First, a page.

· A lack of care in dealing with the boundary issues between elements of the HR structure which can easily be fragmented.
· A lack of attention to the new skill sets needed by business partners to ensure they can play at the strategic level.
· A lack of understanding on the part of managers as to the value of a new HR structure.
· A lack of skill on the part of line managers to make the required shift to greater responsibility for people issues implied by the new model.
· What is referred to as the ‘polo’ problem: a lack of provision of the execution of HR services as the business partner shifts to strategic work, and the centre of expertise to an advisory role.
However, some benefits were reported by respondents to the CIPD (2007) survey. Centres of expertise provide higher quality advice. Business partners exercise better business focus, line managers are more engaged, and the profile of HR is raised. Also, the introduction of shared services results in improved customer service and allows other parts of HR to spend more time on value-adding activities. It can also cut costs by reducing the number of HR staff required.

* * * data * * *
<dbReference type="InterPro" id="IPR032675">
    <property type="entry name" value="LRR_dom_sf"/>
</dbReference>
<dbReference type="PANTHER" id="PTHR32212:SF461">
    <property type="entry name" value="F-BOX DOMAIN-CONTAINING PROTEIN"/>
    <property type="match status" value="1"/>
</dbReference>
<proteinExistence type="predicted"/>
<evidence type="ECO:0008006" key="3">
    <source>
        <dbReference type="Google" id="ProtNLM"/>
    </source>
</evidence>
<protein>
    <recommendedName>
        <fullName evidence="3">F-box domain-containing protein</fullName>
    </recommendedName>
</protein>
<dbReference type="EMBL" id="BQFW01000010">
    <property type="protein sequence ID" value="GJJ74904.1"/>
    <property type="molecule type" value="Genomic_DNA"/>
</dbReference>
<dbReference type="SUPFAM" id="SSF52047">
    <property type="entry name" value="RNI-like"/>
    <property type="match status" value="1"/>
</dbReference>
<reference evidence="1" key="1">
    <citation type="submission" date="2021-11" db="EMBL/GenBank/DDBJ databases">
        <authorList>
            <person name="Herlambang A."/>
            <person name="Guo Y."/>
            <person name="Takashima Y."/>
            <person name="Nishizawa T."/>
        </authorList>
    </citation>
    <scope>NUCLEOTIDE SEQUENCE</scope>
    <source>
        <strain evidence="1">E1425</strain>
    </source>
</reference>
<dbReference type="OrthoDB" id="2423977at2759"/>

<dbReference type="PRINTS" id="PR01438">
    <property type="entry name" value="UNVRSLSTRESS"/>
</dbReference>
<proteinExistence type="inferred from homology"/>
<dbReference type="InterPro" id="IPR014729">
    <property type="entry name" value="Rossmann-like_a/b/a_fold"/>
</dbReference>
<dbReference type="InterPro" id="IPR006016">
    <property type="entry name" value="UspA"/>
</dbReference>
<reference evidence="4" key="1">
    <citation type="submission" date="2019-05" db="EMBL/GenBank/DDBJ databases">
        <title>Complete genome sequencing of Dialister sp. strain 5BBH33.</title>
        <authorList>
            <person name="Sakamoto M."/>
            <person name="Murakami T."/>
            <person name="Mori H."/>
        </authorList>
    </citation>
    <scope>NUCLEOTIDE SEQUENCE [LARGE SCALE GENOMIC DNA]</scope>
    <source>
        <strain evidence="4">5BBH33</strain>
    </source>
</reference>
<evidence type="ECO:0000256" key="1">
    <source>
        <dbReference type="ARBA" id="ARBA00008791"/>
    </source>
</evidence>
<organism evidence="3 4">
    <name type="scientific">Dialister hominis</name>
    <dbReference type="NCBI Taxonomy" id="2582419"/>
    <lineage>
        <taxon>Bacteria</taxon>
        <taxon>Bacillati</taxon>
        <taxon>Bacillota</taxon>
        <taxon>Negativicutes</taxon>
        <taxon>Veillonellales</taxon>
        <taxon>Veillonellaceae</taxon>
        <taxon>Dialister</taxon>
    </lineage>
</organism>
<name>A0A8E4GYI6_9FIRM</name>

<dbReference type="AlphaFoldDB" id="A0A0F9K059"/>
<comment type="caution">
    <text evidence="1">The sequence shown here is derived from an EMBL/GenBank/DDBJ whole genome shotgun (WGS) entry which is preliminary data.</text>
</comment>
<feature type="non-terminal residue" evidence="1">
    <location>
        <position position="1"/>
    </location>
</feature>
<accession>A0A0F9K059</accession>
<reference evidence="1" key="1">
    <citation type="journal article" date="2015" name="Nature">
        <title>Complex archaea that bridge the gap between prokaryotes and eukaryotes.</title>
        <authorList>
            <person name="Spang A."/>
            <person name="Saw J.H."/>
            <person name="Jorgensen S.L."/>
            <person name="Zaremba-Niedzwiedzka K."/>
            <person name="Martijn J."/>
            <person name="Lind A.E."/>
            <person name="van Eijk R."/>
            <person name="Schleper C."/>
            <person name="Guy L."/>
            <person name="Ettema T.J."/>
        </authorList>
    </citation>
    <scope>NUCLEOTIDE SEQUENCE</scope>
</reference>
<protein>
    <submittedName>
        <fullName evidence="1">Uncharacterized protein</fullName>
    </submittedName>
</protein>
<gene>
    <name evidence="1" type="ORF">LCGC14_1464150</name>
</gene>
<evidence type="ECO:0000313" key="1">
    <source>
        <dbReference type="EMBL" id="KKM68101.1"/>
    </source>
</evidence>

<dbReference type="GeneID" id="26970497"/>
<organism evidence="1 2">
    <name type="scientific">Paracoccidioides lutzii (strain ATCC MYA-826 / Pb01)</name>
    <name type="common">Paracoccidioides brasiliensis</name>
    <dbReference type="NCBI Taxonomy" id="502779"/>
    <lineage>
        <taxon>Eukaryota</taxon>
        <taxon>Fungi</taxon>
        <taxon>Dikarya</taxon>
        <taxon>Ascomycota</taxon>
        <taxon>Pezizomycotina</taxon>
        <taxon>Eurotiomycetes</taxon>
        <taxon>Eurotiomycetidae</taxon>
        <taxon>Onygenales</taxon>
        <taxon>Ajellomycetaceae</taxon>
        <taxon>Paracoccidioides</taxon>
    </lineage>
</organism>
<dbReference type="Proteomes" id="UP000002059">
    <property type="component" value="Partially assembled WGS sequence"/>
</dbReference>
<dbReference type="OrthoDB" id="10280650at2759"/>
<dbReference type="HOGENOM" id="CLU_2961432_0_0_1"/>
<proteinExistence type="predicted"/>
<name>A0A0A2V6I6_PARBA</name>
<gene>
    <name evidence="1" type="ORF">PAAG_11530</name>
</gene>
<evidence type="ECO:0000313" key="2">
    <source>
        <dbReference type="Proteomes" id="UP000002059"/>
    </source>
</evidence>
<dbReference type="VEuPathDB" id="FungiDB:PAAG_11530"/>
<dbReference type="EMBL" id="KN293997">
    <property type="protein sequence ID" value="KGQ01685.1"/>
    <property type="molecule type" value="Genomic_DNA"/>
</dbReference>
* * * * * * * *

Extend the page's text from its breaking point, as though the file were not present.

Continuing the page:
Dealing with the issues
The following approach incorporating recommendations by Holley (2009: 8–9) can be used to deal with HR structuring issues:
· ensure that top management are behind the changes;
· involve line managers and the whole of HR in planning and implementation;
· work out exactly who will do what in each area – HR and the line – avoid overlaps and ambiguities, taking particular care in defining the respective responsibilities of business partners and members of shared services centres and centres of expertise;
· ensure that the right balance is achieved between HR strategic (transformational) activities and HR service delivery (transactional) activities;
· ensure that the right people are in the right roles (don’t simply switch job titles);